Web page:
When it comes to technologies using artificial intelligence, time is an essential aspect of their algorithm performance. Indeed, the concept behind these solutions is that they are self-learning, requiring more or less assistance. Getting a conversational robot (chatbot) to perform and train quickly involves several elements.
The Chatbot’s Foundation: NLP Performance
The natural language processing engine, or NLP, is based on, and integrates, several elements that are more or less complex. The most basic engines only focus on one word. This keyword recognition system is very similar to a search engine.
At dydu, we’ve been developing and optimising our algorithm for over 10 years. When a user asks a question, our engine analyses all the words in the sentence. It corrects spelling mistakes and identifies the root form of a word, as well as its synonyms. This enables the chatbot to understand lots of different ways of expressing the same intent (or question).
The Chatbot’s Framework: Supervised Learning
Most clients create a traditional chatbot from scratch, building a knowledge base according to their business and use cases. A client setting up a chatbot to handle rail transportation issues won’t have the same needs as one looking to provide IT support for employees. Knowledge bases, i.e. all the questions and answers, are specific to different audiences and scenarios, as is the vocabulary. Once the questions and answers have been defined, time needs to be spent on configuring and training the chatbot. This involves thinking about different ways to formulate the same question. And also testing and finetuning the bot repeatedly to optimise its understanding.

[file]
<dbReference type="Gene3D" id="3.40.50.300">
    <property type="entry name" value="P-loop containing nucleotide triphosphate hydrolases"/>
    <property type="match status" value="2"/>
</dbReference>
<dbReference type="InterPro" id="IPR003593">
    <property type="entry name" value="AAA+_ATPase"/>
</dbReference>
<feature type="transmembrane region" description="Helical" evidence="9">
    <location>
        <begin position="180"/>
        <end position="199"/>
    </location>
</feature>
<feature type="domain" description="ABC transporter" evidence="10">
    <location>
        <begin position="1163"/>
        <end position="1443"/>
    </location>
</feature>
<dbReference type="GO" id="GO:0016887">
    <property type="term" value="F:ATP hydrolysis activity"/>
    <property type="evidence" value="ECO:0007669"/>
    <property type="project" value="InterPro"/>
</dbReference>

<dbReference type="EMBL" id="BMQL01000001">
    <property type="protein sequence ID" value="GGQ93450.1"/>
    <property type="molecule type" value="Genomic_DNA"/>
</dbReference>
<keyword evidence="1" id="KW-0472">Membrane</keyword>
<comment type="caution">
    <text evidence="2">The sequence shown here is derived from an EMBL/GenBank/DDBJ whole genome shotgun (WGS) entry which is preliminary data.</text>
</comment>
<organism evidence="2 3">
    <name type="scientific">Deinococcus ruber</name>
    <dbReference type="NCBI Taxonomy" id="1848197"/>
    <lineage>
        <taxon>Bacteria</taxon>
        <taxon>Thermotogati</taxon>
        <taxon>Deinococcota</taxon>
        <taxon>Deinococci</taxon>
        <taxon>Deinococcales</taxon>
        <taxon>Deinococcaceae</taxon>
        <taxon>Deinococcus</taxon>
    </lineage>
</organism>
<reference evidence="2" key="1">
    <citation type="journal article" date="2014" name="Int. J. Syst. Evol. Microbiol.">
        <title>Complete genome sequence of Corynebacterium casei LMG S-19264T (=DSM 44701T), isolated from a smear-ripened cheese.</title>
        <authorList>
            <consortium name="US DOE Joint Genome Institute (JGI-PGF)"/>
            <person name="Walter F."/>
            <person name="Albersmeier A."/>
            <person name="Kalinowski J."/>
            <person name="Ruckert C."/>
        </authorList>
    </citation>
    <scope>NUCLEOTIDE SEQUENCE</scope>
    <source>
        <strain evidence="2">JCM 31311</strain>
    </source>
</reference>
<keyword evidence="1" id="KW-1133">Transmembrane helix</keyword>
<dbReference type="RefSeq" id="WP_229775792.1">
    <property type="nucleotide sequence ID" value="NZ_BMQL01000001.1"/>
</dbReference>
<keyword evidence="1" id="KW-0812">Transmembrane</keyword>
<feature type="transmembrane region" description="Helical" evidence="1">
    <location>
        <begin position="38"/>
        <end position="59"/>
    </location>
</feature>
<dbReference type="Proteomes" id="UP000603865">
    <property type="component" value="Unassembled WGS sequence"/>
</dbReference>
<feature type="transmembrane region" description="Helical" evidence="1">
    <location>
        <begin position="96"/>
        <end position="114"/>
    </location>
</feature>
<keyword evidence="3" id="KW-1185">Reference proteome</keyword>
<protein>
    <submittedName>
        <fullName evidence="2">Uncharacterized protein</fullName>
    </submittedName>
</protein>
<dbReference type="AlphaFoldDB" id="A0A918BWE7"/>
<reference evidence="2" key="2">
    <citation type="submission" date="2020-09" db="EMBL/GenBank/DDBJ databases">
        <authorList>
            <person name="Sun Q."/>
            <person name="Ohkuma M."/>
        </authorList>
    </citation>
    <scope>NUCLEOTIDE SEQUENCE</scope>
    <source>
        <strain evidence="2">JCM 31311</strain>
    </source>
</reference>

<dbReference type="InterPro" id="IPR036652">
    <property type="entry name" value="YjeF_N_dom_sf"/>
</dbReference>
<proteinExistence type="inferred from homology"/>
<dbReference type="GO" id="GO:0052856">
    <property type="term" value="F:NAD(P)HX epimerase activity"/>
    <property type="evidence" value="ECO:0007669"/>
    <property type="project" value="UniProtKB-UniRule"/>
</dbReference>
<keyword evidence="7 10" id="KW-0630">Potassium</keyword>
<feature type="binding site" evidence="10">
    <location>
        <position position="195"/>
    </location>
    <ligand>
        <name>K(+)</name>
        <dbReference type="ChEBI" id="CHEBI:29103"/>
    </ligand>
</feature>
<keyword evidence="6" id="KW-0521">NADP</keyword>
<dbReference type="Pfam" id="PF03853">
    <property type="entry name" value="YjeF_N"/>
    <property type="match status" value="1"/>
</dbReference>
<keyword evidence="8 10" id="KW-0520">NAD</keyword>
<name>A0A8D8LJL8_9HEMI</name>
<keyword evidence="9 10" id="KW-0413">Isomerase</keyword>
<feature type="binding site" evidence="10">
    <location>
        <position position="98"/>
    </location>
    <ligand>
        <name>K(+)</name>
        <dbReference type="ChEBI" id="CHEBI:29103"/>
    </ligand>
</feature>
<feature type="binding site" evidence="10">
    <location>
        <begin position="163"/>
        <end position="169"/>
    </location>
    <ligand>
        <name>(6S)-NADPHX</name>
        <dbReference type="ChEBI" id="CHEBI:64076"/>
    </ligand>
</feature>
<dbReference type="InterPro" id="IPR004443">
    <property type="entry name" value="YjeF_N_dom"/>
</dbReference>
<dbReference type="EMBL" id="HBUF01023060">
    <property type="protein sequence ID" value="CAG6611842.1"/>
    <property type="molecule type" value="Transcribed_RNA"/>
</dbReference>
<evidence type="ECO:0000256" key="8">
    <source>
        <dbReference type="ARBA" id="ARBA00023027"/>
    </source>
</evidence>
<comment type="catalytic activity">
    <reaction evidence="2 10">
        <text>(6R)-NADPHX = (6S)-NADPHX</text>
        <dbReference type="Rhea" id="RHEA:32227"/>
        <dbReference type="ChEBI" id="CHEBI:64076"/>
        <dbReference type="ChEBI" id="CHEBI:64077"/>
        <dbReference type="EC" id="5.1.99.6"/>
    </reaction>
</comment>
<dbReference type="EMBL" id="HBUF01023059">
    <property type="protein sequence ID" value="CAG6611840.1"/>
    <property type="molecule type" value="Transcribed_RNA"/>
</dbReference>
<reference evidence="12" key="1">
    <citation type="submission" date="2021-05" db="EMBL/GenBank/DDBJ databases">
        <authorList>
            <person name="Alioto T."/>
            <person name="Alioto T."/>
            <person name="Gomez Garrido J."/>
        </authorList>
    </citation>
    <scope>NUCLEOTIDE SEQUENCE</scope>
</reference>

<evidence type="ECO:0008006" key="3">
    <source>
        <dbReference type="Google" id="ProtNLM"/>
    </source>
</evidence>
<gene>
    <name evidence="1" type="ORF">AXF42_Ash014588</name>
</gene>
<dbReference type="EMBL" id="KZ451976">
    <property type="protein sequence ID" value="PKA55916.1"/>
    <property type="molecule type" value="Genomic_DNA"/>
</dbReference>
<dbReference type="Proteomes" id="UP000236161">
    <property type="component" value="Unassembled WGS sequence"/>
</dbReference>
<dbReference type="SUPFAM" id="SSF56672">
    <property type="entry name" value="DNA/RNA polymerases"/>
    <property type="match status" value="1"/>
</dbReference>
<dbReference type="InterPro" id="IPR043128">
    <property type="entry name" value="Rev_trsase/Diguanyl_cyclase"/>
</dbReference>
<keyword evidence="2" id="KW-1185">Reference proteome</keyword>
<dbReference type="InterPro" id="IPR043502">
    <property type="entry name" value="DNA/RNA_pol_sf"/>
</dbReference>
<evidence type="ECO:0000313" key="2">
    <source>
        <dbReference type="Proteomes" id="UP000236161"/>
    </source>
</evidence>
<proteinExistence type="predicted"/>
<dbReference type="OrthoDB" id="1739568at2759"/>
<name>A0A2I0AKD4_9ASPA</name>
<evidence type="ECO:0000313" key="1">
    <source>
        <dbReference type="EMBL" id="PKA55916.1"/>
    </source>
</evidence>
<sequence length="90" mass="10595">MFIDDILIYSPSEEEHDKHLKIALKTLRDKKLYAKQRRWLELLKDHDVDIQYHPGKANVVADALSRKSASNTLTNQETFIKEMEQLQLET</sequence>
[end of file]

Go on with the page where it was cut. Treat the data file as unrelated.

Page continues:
Given that conversational robots speak on behalf of brands to potential and existing customers or employees, we decided, at dydu, to opt for a supervised approach. Either way, humans have the last word and decide, not the robot.
Specific tools in the chatbot’s admin console make this calibration easier and quicker. The engine continually suggests matching optimisations and improvements based on its knowledge base:
- Firstly, by sending alerts in the event of close knowledge articles.
- Then by highlighting misunderstood sentences and, most importantly, suggesting alternatives (to be confirmed or rejected). The bot manager can add the reworded knowledge articles or complete the matching group in a click.
- And finally, by performing quality alerts and reporting any answers with errors, such as broken links.
These preventive and auditing features are therefore key to your bot’s ability to be trained effectively.
As far as the process is concerned, we recommend using samples of real testers from the start with different profiles.
Ready-to-Use: Pre-Trained Knowledge Bases
With our Expert chatbots, all of this calibration work, which can take time at the beginning, has already been completed.
We’ve already defined the themes, questions and matching answers. We’ve also grouped the sentences that mean the same thing together. For example, this is what enables our Council chatbot to understand the following terms equally well: canteen, school lunches, cafeteria.
For our HR chatbot, dydu has created and tested 110 matching groups associated to 300 knowledge articles.
Creating a bot from an existing model therefore allows you to benefit from all the work that has already been done. This will help your teams quickly adopt the content, by only focusing on the customisation elements specific to your company. Your users will immediately benefit from an excellent experience. And it will be even easier for you to continue optimising your chatbot in the future!